Most massage clients are happy to see their therapists—but Julie Polvinen often receives over-the-top greetings in the form of meows, purrs and head rubs. As a certified small animal massage therapist, she counts several cats among her furry clientele.
Arthritis and other issues associated with aging are a major reason people seek massage for their cats, and an increasing number of veterinarians recommend it for their patients. Like humans, cats also experience stress relief from massage.
Calming for Cats
“It’s very calming for them,” said licensed massage practitioner and small animal massage practitioner Jennifer L. Streit, owner of Hands to Paws Animal Massage in Seattle, Washington. Streit also does abdominal massage, which can help relieve constipation, a common problem in cats.
Massage often positively affects cats’ behavior. Polvinen experienced this firsthand when she started massaging her 15-year-old cat, Nonnie, who had always had trouble socializing with humans.
“She would lunge at your ankles, or swipe you with her paw and grab your shirt—or skin,” Polvinen said.
She started with 10-minute sessions, gradually increasing their length. Nonnie became more playful; was able to jump higher; and her behavior was transformed. “She went from crabby to a little more friendly … to extremely loving.”
Considerations for Cats
Many cats aren’t eager to greet strangers. Polvinen handles this issue with first-time clients by ignoring the cat, doing her medical intake with the owner, until the cat takes an interest in her. Streit soothes nervous clients using reiki, and resorts to reiki-only sessions for fearful felines who won’t accept touch.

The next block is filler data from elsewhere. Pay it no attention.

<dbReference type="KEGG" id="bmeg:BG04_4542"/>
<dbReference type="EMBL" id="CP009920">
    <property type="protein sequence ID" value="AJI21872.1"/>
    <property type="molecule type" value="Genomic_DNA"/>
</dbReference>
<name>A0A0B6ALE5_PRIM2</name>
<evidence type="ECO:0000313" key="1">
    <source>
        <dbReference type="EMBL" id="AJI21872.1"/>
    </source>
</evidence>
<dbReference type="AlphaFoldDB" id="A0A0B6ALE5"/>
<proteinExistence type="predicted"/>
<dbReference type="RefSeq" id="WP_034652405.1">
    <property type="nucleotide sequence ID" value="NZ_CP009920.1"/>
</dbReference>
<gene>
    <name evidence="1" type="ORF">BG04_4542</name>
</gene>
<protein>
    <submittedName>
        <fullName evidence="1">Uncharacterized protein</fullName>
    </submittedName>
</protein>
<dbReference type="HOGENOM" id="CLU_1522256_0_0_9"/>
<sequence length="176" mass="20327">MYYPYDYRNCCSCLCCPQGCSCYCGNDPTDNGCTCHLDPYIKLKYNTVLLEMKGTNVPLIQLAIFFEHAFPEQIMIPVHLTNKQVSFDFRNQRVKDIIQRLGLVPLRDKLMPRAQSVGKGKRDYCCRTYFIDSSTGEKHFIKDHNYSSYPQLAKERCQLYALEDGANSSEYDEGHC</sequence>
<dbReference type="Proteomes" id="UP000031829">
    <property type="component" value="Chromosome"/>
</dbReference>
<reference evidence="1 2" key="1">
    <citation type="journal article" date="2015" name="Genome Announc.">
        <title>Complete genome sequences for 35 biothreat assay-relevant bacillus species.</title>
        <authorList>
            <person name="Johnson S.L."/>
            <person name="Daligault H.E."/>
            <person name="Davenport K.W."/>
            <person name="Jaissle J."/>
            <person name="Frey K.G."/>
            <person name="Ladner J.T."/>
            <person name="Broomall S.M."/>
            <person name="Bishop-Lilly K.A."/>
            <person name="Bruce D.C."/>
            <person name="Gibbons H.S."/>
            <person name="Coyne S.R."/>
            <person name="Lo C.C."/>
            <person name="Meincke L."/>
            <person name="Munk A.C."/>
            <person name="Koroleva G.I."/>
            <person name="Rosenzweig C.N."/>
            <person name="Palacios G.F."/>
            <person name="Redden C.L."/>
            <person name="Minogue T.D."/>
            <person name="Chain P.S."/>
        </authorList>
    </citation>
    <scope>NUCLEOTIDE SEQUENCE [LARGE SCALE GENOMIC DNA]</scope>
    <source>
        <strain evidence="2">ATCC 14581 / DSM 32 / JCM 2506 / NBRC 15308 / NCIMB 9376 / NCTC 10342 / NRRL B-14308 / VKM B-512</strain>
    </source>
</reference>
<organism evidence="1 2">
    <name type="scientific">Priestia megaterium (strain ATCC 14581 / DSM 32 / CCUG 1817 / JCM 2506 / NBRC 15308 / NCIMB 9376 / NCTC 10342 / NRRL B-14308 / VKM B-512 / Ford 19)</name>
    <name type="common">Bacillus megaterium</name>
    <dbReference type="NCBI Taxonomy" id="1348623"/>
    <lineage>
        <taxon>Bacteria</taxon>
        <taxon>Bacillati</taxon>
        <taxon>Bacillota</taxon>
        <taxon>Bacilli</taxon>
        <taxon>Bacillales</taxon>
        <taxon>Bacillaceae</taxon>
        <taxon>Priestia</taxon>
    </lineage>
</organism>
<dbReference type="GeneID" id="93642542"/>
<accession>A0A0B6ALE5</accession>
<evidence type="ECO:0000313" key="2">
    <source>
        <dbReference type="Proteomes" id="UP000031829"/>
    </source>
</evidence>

Massage techniques are similar to those used on humans, adjusted for cats’ size and preferences. For example, most cats enjoy having the head, face, neck and shoulders touched, but may become aggressive if the stomach or tail is handled. Sessions begin with simple patting and graduate into effleurage and other strokes, delivered with healing intention, for as long as the cat will allow.
“You have to watch body language 100 percent of the time,” Polvinen said. “The animals are our boss.”
About the Author
Allison Payne is associate editor of MASSAGE Magazine and managing editor of futureLMT.com, MASSAGE Magazine’s publication for student and beginning massage therapists. She has written several articles for MASSAGE Magazine, including “Military Life Armed This Veteran for a New Career—Massage.”